Balkan Athletics Championships

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Balkan Athletics Championships
Greek: Βαλκανικοί Αγώνες
Balkan games.jpg
Poster of the first Balkan Games (1929)
First event1929
Occur everyyear (except 1941–1952, 1987, 1991, 1993 and 1995)
Last event2018
PurposeAthletics event for nations of the Balkans
WebsiteOfficial website

The Balkan Athletics Championships or Balkan Games is a regional athletics competition held between nations from the Balkans and organized by Balkan Athletics. The first games were held in Athens in 1929,[1] and the most recent were being held in Stara Zagora in 2018.[2]


The Games of 1929 were unofficial, and organized by the Hellenic Amateur Athletic Association (SEGAS). They became formalized after 1930 and have been held regularly since, with the exception of the 1940–1953 period due to the Second World War and post-war turmoil. In 1946 and 1947, unofficial Games were organized, under the name Balkan and Central European Games, in which Czechoslovakia, Poland and Hungary (1947) also participated.[3]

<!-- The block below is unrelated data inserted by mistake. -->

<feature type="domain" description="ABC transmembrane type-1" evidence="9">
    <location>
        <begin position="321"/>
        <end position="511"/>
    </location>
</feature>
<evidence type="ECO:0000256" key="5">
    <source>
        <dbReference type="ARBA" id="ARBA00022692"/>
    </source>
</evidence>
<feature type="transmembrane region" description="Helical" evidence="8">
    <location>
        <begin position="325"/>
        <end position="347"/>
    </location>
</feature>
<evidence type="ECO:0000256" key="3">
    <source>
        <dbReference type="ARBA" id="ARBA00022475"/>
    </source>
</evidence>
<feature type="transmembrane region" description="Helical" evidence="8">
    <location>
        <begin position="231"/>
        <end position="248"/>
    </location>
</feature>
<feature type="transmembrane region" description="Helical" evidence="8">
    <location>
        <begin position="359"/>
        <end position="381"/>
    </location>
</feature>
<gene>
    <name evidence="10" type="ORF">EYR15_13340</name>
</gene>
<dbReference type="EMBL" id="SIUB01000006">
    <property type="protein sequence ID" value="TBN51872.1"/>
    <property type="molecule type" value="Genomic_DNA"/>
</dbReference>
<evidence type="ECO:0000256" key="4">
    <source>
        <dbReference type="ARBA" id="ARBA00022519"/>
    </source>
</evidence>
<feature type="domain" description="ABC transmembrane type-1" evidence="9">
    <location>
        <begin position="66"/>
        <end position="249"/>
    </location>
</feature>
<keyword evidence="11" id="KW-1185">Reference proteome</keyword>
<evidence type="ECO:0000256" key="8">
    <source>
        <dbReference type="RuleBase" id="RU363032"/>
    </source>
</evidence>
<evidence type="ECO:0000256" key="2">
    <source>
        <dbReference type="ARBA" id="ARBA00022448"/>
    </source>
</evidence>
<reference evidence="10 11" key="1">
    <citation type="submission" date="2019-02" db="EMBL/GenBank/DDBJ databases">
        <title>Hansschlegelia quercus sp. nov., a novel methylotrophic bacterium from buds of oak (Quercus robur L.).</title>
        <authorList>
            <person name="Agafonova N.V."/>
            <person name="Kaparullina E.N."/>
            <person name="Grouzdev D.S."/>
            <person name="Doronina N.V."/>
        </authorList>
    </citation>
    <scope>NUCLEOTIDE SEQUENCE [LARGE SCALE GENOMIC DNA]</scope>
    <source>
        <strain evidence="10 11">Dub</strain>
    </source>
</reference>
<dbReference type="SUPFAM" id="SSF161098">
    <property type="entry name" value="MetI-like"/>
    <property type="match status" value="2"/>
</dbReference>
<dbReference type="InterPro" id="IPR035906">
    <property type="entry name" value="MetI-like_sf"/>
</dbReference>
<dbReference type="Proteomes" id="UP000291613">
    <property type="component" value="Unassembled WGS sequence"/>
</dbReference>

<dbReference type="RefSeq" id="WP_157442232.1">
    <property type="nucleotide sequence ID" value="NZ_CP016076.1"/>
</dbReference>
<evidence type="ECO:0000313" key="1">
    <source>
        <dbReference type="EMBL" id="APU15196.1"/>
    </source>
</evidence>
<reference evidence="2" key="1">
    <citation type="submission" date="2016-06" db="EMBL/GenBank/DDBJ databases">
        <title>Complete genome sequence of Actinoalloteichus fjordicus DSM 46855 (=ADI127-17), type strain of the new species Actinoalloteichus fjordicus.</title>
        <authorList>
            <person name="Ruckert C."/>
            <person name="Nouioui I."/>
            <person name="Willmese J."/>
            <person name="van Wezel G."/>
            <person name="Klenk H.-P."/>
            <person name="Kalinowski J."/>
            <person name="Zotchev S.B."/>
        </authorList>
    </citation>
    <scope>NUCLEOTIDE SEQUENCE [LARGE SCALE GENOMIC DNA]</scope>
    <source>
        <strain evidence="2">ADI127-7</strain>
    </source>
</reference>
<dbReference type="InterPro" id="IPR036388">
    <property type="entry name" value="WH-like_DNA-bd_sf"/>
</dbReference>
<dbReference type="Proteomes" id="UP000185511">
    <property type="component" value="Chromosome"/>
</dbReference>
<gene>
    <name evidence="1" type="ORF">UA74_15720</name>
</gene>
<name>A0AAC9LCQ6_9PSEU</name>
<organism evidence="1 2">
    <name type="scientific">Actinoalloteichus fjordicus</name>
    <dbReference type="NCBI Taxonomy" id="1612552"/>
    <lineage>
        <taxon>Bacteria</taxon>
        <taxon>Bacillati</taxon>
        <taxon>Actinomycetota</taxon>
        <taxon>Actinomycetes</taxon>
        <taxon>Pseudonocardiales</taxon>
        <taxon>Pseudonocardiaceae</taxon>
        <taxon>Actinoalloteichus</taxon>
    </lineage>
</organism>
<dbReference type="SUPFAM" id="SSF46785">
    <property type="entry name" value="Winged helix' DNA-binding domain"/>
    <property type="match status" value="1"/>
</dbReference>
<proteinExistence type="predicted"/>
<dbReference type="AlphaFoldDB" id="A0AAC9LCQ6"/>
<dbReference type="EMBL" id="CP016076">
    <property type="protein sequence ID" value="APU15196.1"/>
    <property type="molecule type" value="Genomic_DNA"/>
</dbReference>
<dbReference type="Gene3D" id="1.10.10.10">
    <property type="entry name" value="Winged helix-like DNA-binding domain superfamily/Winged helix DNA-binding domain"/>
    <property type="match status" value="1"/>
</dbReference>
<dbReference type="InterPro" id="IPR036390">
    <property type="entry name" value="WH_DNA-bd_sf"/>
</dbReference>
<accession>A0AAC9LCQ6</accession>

SEGAS were also central to the creation of the Balkan Athletics Indoor Championships in 1994 – a sister indoor event to the main outdoor competition.



Championships records[edit]


Event Record Athlete Nationality Date Place Ref
Triple jump 14.60 m (+1.7 m/s) Paraskevi Papachristou  Greece 20 July 2018 Bulgaria Stara Zagora, Bulgaria [6]
Javelin throw 60.60 m Marija Vučenović  Serbia 20 July 2018 Bulgaria Stara Zagora, Bulgaria [7]

1940 athlete naming[edit]

The 1940 shot put champion was listed as Arat Ararat from Turkey. The birth name of this athlete was Sokratis Ioannidis, a Greek Orthodox born in Istanbul. Due to political friction between Turkey and Greece at that time, the Turks decided it would be more politically correct to change his name to Arat Ararat. This was the name he was known by in the athletic circles.


  1. ^ Balkan Games - Philately
  2. ^ Balkan Games - website
  4. ^ a b c Unofficial Games
  5. ^ 58th Balkan Games – Report
  6. ^ "Triple Jump Results" (PDF). 20 July 2018. Retrieved 27 August 2018.
  7. ^ "Javelin Throw Results" (PDF). 20 July 2018. Retrieved 27 August 2018.

See also[edit]

External links[edit]